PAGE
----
Through the generosity of a friend, I got my first glimpse of the O2 arena – from the inside – this month. Transformed dramatically from its original incarnation as an exhibition centre, it was transformed again for me by the presence of Leonard Cohen – poet, songwriter, singer, Canadian Jew, shepherd and lazy bastard living in a suit.
That last bit is his own self-mocking description. It is typical of his modesty and his wry sense of humour. Now in his late seventies, he would not be the first choice of a novice impresario intent on filling 20,000 seats. There is no glamour, no self-glorification, no ambient racket.
Instead there is a quiet but stunning magic with both words and music. Backed up by formidably talented musicians who he praises often on stage, Mr Cohen presents a range of inspired songs, from the widely known and much abused (by other singers) Hallelujah to sparkling gems admired by a much narrower circle.
It is typical of the man that two of his finest songs are given to his backing singers. Alexandra Leaving – a breathtaking piece of poetry – is sung by the multi-talented Sharon Robinson; and the fragile and beautiful prayer, If It Be Your Will, comes with all due delicacy from the Webb Sisters. It is a matter of personal preference which works best: I liked the latter, while my friends preferred the former; suffice to say that it takes a major performance from anyone to come anywhere near the master’s versions.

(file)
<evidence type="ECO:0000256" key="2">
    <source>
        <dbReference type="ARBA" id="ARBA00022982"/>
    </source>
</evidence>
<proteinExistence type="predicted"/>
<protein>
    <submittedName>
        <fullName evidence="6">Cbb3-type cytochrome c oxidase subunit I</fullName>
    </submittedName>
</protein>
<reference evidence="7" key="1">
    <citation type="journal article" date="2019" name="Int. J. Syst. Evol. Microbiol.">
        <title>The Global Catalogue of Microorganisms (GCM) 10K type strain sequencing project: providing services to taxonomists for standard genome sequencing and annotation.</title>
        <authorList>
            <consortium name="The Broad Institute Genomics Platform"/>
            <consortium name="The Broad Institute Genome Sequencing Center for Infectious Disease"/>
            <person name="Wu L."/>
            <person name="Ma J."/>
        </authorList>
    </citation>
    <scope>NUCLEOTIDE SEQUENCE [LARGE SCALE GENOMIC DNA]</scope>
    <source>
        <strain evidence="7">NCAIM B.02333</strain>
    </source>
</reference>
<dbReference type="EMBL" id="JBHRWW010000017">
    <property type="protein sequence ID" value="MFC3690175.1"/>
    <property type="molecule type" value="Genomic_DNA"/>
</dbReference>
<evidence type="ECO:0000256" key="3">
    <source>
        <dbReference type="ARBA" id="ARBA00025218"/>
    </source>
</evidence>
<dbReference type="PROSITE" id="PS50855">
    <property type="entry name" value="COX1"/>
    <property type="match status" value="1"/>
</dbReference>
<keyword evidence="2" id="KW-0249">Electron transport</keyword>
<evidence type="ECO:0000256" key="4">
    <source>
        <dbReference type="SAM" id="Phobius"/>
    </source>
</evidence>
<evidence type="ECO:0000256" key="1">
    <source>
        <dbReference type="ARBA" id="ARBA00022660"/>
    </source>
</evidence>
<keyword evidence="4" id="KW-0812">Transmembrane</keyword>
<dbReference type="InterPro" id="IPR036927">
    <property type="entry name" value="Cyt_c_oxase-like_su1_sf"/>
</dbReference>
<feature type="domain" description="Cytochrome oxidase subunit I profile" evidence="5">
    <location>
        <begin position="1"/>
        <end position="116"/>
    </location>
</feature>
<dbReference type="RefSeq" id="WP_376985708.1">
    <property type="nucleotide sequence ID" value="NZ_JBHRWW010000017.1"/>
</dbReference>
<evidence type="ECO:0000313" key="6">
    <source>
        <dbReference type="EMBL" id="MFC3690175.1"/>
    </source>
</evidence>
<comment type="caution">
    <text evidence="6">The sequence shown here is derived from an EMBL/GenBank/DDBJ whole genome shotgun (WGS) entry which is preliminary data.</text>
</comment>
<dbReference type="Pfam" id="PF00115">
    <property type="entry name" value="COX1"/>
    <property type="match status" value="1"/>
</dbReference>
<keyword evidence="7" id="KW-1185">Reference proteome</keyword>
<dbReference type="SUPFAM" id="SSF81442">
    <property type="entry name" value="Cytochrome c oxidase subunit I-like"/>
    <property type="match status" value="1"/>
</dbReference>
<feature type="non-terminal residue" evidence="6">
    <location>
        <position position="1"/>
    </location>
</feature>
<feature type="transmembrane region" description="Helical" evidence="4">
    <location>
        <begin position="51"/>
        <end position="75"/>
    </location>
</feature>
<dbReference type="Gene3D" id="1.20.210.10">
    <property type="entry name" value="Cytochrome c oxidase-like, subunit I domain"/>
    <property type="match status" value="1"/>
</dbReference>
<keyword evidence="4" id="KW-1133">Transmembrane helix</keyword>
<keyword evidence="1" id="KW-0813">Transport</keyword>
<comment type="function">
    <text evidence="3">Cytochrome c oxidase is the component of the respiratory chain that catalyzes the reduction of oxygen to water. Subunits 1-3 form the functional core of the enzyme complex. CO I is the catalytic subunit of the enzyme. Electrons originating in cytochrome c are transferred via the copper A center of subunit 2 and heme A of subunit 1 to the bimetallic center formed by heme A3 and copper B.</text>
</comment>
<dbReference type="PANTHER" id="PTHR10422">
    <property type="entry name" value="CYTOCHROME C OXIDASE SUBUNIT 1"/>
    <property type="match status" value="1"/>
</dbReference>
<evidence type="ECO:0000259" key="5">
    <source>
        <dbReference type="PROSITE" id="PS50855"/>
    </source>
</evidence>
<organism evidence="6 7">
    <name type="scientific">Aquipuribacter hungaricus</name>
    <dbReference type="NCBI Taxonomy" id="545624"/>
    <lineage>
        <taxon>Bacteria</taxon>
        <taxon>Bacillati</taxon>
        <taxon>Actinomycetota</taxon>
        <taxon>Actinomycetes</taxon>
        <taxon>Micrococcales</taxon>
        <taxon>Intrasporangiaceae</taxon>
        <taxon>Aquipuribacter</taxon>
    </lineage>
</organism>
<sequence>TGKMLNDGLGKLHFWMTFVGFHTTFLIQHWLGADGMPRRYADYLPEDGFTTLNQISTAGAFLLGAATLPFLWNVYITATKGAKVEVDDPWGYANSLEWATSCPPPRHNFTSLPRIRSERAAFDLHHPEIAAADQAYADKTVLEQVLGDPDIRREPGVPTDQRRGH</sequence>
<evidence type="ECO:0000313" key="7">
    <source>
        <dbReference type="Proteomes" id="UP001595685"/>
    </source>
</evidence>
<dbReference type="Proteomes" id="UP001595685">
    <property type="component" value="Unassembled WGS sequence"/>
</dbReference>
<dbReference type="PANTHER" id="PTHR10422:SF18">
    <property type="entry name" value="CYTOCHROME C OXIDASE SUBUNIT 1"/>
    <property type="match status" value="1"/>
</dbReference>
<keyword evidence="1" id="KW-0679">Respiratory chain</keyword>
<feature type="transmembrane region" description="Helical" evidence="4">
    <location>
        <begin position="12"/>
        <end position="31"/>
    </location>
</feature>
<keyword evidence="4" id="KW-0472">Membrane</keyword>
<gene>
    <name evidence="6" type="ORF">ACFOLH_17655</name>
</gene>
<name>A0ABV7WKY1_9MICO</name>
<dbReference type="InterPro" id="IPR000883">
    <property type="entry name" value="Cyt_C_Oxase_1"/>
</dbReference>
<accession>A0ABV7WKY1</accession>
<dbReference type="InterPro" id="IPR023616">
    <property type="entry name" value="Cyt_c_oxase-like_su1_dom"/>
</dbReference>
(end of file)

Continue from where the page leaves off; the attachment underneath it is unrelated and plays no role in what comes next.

Mr Cohen’s magnetic presence shrinks the arena into an intimate setting, with the audience as friends who have dropped by, and who the singer is surprised and delighted to see. His injection of spiritual awareness into everything he writes gives a depth that is lacking in so many modern lyrics, and the musical arrangements come with matching profundity, but with lightness too.
The O2 is not perfect. The toilets, for instance, are woefully inadequate. It’s the first time I’ve ever seen such a long queue of quietly desperate men. The audience, too, is not perfect. Someone thought it was a good idea to bring a baby, and a thirsty middle-ager in sweat shirt and glasses mistook the event for a cricket match and marched regularly out and in with fresh glasses of beer, beaming round as he went.
He seemed to think he was the star. But there was no doubt who the star was, and it was great to be there, light years away from the ordinariness of what we so often mistake for reality, basking in the warmth of something truly out of this world.